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Climate Policy · 2022

The value of information about solar geoengineering and the two-sided cost of bias

Anthony R. Harding, Mariia Belaia, and David W. Keith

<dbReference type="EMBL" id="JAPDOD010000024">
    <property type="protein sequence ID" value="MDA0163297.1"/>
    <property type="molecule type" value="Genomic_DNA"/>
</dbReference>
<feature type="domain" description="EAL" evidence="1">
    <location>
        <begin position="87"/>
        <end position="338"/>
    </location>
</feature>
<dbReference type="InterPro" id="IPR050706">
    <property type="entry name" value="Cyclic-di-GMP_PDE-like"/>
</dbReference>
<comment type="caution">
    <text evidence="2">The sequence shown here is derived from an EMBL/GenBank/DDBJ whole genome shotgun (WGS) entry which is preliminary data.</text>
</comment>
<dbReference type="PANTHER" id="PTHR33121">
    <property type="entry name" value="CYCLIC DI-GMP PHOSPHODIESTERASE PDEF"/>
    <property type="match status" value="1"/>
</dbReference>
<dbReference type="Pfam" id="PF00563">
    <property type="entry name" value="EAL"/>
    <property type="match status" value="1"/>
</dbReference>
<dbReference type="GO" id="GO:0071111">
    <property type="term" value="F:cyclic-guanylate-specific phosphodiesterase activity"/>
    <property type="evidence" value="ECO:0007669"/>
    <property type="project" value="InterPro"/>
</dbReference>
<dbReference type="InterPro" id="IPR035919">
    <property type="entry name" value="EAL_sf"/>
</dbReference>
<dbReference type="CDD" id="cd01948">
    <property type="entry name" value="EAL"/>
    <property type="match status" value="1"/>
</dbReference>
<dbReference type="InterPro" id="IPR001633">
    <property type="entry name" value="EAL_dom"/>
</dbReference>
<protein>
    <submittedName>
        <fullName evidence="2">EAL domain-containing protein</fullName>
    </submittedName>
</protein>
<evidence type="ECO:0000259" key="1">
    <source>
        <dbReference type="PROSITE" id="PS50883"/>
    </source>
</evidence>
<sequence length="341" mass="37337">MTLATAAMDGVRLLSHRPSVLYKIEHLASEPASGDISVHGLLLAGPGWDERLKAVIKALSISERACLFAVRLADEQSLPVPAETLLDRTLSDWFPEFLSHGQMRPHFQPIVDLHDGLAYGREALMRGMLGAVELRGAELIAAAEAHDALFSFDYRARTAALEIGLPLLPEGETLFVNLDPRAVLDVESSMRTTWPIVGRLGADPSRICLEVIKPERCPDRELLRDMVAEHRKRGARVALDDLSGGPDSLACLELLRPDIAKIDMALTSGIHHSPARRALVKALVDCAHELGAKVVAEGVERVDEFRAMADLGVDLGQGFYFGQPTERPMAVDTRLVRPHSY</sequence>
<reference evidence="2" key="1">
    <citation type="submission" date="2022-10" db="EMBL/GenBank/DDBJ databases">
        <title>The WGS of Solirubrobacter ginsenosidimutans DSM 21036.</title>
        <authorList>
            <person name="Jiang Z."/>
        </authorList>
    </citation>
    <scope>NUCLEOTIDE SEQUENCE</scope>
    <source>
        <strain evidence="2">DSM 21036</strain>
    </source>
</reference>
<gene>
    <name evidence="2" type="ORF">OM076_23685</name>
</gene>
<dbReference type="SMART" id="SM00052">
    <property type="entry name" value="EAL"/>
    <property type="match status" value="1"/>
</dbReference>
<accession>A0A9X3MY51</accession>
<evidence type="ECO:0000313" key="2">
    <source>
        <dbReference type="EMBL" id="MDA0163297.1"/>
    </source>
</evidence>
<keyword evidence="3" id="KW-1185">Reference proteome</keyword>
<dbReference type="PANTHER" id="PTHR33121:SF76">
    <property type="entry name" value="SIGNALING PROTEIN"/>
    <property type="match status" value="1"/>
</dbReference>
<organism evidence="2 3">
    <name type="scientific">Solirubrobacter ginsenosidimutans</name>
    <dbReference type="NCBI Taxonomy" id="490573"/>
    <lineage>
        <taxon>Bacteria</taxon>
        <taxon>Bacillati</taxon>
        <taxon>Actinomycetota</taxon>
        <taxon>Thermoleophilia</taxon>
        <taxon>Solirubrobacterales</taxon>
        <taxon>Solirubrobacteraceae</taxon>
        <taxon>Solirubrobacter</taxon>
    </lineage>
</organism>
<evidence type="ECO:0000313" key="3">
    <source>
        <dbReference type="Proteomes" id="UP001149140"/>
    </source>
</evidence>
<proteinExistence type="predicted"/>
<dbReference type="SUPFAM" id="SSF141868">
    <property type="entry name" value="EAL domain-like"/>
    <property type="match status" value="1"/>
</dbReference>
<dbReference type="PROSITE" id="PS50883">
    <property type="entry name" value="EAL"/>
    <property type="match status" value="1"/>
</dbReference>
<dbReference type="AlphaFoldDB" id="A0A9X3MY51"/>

Solar geoengineering (SG) might be able to reduce climate risks if used to supplement emissions cuts and carbon removal. Yet, the wisdom of proceeding with research to reduce its uncertainties is disputed. Here, we use an integrated assessment model to estimate that the value of information that reduces uncertainty about SG efficacy. We find the value of reducing uncertainty by one-third by 2030 is around $4.5 trillion, most of which comes from reduced climate damages rather than reduced mitigation costs. Reducing uncertainty about SG efficacy is similar in value to reducing uncertainty about climate sensitivity. We analyse the cost of over-confidence about SG that causes too little emissions cuts and too much SG. Consistent with concerns about SG’s moral hazard problem, we find an over-confident bias is a serious and costly concern; but, we also find under-confidence that prematurely rules out SG can be roughly as costly. Biased judgments are costly in both directions. A coin has two sides. Our analysis quantitatively demonstrates the risk-risk trade-off around SG and reinforces the value of research that can reduce uncertainty. Key policy insights The value of reducing uncertainty about solar geoengineering is comparable to the value of reducing uncertainty about other key climate factors, such as equilibrium climate sensitivity. The benefits of research that reduces uncertainty about solar geoengineering may be more than a thousand times larger than the cost of a large-scale research programme. Under-confidence in solar geoengineering’s effectiveness can be as costly as over-confidence. The majority of the benefits of reduced uncertainty come from reducing climate damages rather than from slowing emissions reductions.

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